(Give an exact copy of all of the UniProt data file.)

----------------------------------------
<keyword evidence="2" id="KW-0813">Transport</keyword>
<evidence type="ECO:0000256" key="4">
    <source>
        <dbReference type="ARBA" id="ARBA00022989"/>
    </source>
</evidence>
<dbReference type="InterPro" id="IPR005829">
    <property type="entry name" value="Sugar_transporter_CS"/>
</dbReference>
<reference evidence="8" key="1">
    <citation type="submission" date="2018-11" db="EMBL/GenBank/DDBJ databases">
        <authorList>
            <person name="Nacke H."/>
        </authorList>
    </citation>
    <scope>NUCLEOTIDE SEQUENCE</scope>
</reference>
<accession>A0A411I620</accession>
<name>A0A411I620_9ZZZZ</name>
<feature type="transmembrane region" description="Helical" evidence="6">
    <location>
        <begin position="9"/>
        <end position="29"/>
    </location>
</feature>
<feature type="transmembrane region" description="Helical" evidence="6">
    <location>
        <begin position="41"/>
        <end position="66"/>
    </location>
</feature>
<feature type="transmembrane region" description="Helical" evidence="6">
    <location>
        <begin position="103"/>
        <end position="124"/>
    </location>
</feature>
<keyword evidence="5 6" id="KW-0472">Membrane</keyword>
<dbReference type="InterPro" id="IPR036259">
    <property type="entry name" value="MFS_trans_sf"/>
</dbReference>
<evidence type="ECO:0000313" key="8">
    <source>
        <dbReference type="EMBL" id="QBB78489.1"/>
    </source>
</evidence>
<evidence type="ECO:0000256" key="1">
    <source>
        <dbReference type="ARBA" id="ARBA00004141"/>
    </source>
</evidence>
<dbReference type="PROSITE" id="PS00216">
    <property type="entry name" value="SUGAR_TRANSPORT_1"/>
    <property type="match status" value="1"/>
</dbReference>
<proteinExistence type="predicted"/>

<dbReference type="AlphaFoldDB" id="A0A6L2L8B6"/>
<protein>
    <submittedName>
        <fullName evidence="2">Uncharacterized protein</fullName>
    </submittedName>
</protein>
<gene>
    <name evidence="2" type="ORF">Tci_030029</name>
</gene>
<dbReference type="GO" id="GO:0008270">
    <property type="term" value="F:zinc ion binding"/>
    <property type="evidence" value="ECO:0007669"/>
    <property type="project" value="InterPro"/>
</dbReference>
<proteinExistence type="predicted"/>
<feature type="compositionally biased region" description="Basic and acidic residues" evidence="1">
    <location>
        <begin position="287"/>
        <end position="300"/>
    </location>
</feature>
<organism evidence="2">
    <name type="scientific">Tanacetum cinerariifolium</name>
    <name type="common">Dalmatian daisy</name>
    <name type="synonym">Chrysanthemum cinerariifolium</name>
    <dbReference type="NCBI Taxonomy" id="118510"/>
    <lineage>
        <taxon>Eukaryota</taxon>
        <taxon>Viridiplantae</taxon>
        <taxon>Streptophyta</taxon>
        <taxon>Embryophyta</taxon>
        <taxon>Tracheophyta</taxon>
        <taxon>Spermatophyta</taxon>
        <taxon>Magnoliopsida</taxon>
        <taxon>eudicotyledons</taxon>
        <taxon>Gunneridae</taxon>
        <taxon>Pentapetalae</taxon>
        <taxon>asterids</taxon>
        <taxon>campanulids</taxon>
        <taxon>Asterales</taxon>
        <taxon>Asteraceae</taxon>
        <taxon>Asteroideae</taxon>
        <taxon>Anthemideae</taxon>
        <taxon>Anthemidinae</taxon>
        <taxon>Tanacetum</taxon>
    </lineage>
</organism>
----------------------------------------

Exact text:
<keyword evidence="2" id="KW-0813">Transport</keyword>
<evidence type="ECO:0000256" key="4">
    <source>
        <dbReference type="ARBA" id="ARBA00022989"/>
    </source>
</evidence>
<dbReference type="InterPro" id="IPR005829">
    <property type="entry name" value="Sugar_transporter_CS"/>
</dbReference>
<reference evidence="8" key="1">
    <citation type="submission" date="2018-11" db="EMBL/GenBank/DDBJ databases">
        <authorList>
            <person name="Nacke H."/>
        </authorList>
    </citation>
    <scope>NUCLEOTIDE SEQUENCE</scope>
</reference>
<accession>A0A411I620</accession>
<name>A0A411I620_9ZZZZ</name>
<feature type="transmembrane region" description="Helical" evidence="6">
    <location>
        <begin position="9"/>
        <end position="29"/>
    </location>
</feature>
<feature type="transmembrane region" description="Helical" evidence="6">
    <location>
        <begin position="41"/>
        <end position="66"/>
    </location>
</feature>
<feature type="transmembrane region" description="Helical" evidence="6">
    <location>
        <begin position="103"/>
        <end position="124"/>
    </location>
</feature>
<keyword evidence="5 6" id="KW-0472">Membrane</keyword>
<dbReference type="InterPro" id="IPR036259">
    <property type="entry name" value="MFS_trans_sf"/>
</dbReference>
<evidence type="ECO:0000313" key="8">
    <source>
        <dbReference type="EMBL" id="QBB78489.1"/>
    </source>
</evidence>
<evidence type="ECO:0000256" key="1">
    <source>
        <dbReference type="ARBA" id="ARBA00004141"/>
    </source>
</evidence>
<dbReference type="PROSITE" id="PS00216">
    <property type="entry name" value="SUGAR_TRANSPORT_1"/>
    <property type="match status" value="1"/>
</dbReference>
<proteinExistence type="predicted"/>

<dbReference type="AlphaFoldDB" id="A0A6L2L8B6"/>
<protein>
    <submittedName>
        <fullName evidence="2">Uncharacterized protein</fullName>
    </submittedName>
</protein>
<gene>
    <name evidence="2" type="ORF">Tci_030029</name>
</gene>
<dbReference type="GO" id="GO:0008270">
    <property type="term" value="F:zinc ion binding"/>
    <property type="evidence" value="ECO:0007669"/>
    <property type="project" value="InterPro"/>
</dbReference>
<proteinExistence type="predicted"/>
<feature type="compositionally biased region" description="Basic and acidic residues" evidence="1">
    <location>
        <begin position="287"/>
        <end position="300"/>
    </location>
</feature>
<organism evidence="2">
    <name type="scientific">Tanacetum cinerariifolium</name>
    <name type="common">Dalmatian daisy</name>
    <name type="synonym">Chrysanthemum cinerariifolium</name>
    <dbReference type="NCBI Taxonomy" id="118510"/>
    <lineage>
        <taxon>Eukaryota</taxon>
        <taxon>Viridiplantae</taxon>
        <taxon>Streptophyta</taxon>
        <taxon>Embryophyta</taxon>
        <taxon>Tracheophyta</taxon>
        <taxon>Spermatophyta</taxon>
        <taxon>Magnoliopsida</taxon>
        <taxon>eudicotyledons</taxon>
        <taxon>Gunneridae</taxon>
        <taxon>Pentapetalae</taxon>
        <taxon>asterids</taxon>
        <taxon>campanulids</taxon>
        <taxon>Asterales</taxon>
        <taxon>Asteraceae</taxon>
        <taxon>Asteroideae</taxon>
        <taxon>Anthemideae</taxon>
        <taxon>Anthemidinae</taxon>
        <taxon>Tanacetum</taxon>
    </lineage>
</organism>